3. Processing endoscopes that fail the leak test. If a leak is detected, or the endoscope appears damaged, contact the instrument manufacturer or supplier to ascertain whether reprocessing can be undertaken without additional damage to the endoscope. If the endoscope fails the leak test, do not attempt to clear a blocked endoscope by blowing air under pressure through the lumen.
Manual Cleaning and Rinsing CLEANING
1. Make up enzymatic solution Make up fresh enzymatic detergent solution to the manufacturer's instructions for reprocessing each endoscope. Fresh solution prevents cross contamination.
2. Immerse instrument. Completely immerse the endoscope. Whenever practical, leave the endoscope immersed in the detergent solution when performing all subsequent cleaning steps to prevent the production of aerosols of contaminated fluid
3. Disassemble removable parts and clean. Remove all buttons/valves/caps and other removable parts (if you have not already done so). Correctly dispose of parts designated as single use. Brush and clean non-disposable parts with a small soft brush paying particular attention to internal surfaces and lumens. Place buttons and valves in an ultrasonic cleaner. The endoscope must be completely disassembled so that all surfaces may be reached for thorough cleaning.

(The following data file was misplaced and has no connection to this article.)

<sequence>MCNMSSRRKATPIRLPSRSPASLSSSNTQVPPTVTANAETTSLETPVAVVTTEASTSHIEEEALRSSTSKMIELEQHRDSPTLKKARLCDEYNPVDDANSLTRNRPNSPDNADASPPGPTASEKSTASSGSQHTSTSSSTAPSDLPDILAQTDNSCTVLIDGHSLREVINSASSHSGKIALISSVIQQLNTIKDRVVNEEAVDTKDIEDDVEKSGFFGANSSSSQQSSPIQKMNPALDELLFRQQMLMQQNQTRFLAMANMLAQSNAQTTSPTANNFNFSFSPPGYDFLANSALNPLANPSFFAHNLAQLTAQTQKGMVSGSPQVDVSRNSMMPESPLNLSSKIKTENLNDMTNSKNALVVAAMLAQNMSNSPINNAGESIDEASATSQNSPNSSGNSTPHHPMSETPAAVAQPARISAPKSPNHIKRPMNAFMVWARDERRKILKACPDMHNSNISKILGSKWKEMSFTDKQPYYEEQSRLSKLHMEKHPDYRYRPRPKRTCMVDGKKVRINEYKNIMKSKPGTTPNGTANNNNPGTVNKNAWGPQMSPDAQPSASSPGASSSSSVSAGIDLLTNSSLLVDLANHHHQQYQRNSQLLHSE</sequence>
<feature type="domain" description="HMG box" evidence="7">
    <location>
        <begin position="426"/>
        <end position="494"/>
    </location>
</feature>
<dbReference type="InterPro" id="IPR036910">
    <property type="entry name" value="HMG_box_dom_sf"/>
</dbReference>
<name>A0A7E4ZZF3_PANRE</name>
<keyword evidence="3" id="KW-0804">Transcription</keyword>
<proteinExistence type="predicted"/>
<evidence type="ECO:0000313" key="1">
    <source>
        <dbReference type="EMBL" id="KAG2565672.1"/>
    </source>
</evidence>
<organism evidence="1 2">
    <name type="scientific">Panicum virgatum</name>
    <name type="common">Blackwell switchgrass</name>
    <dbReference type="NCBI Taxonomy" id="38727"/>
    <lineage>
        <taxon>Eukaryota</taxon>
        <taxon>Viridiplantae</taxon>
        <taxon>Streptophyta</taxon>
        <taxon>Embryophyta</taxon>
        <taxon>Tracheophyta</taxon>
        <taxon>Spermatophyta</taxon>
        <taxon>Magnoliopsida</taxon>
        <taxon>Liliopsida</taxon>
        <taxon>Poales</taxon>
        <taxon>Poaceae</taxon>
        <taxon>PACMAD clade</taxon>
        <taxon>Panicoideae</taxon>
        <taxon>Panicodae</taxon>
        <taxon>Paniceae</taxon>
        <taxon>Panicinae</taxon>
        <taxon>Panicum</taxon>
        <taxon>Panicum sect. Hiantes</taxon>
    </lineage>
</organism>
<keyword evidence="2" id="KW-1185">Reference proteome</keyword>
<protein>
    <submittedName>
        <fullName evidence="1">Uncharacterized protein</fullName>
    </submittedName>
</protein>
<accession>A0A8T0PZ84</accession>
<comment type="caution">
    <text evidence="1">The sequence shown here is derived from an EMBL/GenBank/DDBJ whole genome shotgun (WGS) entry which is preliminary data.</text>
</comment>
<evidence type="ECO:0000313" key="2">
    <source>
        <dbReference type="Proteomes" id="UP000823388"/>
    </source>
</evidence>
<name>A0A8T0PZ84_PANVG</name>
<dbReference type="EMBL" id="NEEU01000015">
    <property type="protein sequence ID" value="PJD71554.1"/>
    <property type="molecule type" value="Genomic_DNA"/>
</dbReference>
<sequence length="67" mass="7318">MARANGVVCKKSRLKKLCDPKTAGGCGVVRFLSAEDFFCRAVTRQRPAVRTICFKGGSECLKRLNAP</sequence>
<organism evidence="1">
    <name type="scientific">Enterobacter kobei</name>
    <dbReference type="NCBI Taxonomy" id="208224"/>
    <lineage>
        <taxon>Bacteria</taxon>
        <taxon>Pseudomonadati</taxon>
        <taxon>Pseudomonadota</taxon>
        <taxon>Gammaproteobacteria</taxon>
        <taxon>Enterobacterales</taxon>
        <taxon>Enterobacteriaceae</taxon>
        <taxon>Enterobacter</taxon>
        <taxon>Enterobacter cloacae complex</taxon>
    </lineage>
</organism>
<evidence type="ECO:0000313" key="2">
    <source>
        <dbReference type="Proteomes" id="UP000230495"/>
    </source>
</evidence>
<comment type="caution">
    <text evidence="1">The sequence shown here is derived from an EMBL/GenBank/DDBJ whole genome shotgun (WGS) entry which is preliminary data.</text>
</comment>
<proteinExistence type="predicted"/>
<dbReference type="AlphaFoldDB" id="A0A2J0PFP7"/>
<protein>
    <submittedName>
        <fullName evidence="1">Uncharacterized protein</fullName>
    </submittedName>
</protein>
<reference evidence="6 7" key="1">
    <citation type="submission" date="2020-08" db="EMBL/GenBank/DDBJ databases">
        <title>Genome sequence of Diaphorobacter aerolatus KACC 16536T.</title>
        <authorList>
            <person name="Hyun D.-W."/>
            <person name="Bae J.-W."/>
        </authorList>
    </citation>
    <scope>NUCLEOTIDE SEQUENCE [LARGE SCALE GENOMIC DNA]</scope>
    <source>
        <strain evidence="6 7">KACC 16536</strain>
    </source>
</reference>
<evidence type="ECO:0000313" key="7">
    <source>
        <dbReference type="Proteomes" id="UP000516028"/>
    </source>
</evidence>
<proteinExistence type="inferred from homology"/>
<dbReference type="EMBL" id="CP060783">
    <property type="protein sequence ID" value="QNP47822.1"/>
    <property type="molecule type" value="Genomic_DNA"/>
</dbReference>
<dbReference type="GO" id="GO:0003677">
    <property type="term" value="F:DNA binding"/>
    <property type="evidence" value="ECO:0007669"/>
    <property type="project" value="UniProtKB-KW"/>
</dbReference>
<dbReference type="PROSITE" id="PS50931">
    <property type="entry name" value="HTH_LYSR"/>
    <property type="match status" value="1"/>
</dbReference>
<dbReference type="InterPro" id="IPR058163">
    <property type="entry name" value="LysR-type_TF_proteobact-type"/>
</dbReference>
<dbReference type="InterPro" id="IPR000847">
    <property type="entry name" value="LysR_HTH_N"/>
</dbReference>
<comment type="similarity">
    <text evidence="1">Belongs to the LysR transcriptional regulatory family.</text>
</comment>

4. Brush and wipe exterior Wash all debris from outer surfaces by brushing and wiping the instrument. Use a soft toothbrush to gently clean the distal tip. Brush control handles and the biopsy port. Brush around valve seats and clean thoroughly. Use of non-abrasive and lint-free cleaning tools will prevent damage to the endoscope. Soft toothbrushes are useful to clean grooved control handles and to brush the distal tip. Valve seats and biopsy ports should be brushed using brushes supplied by the manufacturer which are designed for this purpose. Cotton buds may be used to clean the suction valve port but should not be used in the air/water port as threads can become caught and cause blocked channels. Check that all visible debris has been removed. Cleaning brushes for valve ports are available from manufacturer